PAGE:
"It's amazing," he said. "I'm speechless. I've just got a grin on my face."
Sizemore let that grin do all the talking for him at the 77th annual Midsummer Classic.
The grin didn't appear to wash away during pregame workouts, roster introductions or his appearance in the game. It was a grin no doubt shared by Sizemore's parents, Grady and Donna, and his younger brother, Corey, who were all in attendance.
"They've been smiling ear to ear," Sizemore said of his family.
So what if his appearance saw him go 0-for-2 at the plate in the American League's 3-2 victory over the National League? Being an All-Star is as much about the pomp and circumstance as it is about the game itself.
But for those chronicling the game itself, Sizemore's appearance didn't include any particularly memorable moments, aside from the thrill of stepping out on the field as a center-field replacement for Vernon Wells in the bottom of the fifth.
"That was the moment I've been waiting for this whole time," he said. "You just take a step and realize what you're doing and where you're at. It's a great feeling."
Sizemore, who entered the break with a .291 average, 15 homers and 43 RBIs, got his first All-Star at-bat when he led off the sixth against Rockies Brian Fuentes, but the deceptive left-hander struck him out.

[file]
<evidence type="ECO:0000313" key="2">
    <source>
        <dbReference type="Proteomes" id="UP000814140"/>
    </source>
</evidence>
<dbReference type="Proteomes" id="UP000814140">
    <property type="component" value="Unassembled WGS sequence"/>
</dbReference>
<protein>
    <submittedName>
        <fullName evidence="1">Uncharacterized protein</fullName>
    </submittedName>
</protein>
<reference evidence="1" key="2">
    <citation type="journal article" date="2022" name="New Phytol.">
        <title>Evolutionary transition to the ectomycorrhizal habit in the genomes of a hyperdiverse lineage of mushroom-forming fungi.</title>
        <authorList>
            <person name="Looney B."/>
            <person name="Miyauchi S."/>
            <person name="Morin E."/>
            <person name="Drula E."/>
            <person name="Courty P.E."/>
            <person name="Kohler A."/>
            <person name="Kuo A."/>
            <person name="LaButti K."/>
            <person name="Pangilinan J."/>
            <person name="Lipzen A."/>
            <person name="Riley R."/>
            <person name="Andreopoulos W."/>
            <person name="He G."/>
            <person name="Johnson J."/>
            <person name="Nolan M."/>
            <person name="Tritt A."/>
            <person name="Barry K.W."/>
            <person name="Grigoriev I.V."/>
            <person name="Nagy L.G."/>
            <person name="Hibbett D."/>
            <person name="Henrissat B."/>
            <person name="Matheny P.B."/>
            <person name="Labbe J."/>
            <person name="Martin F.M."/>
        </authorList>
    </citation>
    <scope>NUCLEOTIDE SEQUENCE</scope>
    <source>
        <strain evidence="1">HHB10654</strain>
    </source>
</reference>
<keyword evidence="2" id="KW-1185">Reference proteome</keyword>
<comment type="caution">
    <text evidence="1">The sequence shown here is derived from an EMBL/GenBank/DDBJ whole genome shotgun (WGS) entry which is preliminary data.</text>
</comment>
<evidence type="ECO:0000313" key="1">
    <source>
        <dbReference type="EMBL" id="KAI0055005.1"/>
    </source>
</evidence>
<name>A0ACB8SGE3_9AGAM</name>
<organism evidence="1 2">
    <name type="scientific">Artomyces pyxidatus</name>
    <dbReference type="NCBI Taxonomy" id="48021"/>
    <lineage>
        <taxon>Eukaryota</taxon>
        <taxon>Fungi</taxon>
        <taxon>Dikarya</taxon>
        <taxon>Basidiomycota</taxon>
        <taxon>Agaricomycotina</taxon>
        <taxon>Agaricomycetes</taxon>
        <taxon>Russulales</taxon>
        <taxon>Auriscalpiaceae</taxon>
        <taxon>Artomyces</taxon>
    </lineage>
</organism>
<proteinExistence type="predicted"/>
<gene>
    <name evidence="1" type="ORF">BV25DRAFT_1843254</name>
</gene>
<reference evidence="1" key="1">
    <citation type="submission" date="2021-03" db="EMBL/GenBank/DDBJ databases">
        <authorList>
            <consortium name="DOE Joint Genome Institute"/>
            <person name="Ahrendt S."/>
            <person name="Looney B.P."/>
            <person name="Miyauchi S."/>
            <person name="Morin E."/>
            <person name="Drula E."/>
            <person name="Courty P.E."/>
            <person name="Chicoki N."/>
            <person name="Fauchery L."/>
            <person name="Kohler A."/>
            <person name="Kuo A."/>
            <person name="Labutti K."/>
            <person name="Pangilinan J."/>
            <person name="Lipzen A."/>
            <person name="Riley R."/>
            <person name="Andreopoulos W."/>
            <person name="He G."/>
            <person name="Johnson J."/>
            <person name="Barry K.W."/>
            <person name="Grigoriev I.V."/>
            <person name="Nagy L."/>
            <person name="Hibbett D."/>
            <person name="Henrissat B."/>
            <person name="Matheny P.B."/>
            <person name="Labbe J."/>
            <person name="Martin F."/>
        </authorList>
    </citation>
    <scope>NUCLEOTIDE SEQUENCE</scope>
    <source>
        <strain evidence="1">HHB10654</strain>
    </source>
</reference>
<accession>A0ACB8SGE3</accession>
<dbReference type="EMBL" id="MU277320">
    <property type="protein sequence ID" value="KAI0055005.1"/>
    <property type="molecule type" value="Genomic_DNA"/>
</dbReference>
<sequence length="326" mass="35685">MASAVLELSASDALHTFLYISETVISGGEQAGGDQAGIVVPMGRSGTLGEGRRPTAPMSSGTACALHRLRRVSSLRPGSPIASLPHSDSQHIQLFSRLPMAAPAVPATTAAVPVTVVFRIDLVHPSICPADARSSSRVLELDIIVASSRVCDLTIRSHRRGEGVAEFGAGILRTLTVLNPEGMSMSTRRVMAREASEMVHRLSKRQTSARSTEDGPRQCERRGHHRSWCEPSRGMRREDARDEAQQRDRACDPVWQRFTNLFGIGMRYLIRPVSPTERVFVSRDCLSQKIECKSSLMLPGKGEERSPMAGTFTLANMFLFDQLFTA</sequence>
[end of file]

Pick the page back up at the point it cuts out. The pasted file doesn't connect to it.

In the eighth, he hit a scorching grounder to second against the Phillies' Tom Gordon, but it was hauled in for the third out of the inning.
"I was a little more comfortable the second time up," Sizemore said. "But it didn't work out."
OK, so he didn't put in an MVP performance, as he had at the All-Star Futures Game just three years earlier. Sizemore still had a blast.
"I just tried to soak it all in," he said. "Getting to share it with my family was great."
Sizemore wasn't the only Indians player getting attention during the All-Star festivities. More than a few people couldn't help but make note of designated hitter Travis Hafner's absence. The man known as "Pronk" certainly has All-Star credentials -- a .322 average, 25 home runs (including five grand slams) and 74 RBIs chief among them.
"You feel for a guy like Hafner," White Sox slugger Jim Thome said. "When I look at Hafner, I look at him as an All-Star. He's an elite, one of the top three elite hitters in the American League."
But Hafner's only applicable position -- first base -- put him among some tough company, namely Thome, Paul Konerko and starting AL first baseman David Ortiz.
AL manager Ozzie Guillen said it was tough leaving Hafner off, but, given the roster constraints, it would have been even tougher for him to exclude Sizemore.
"I needed a [reserve] center fielder, and I think Sizemore is the best player in the AL Central," Guillen said, reiterating a statement he made last fall. "So I had to pick him."
And for that, a speechless Sizemore was thankful.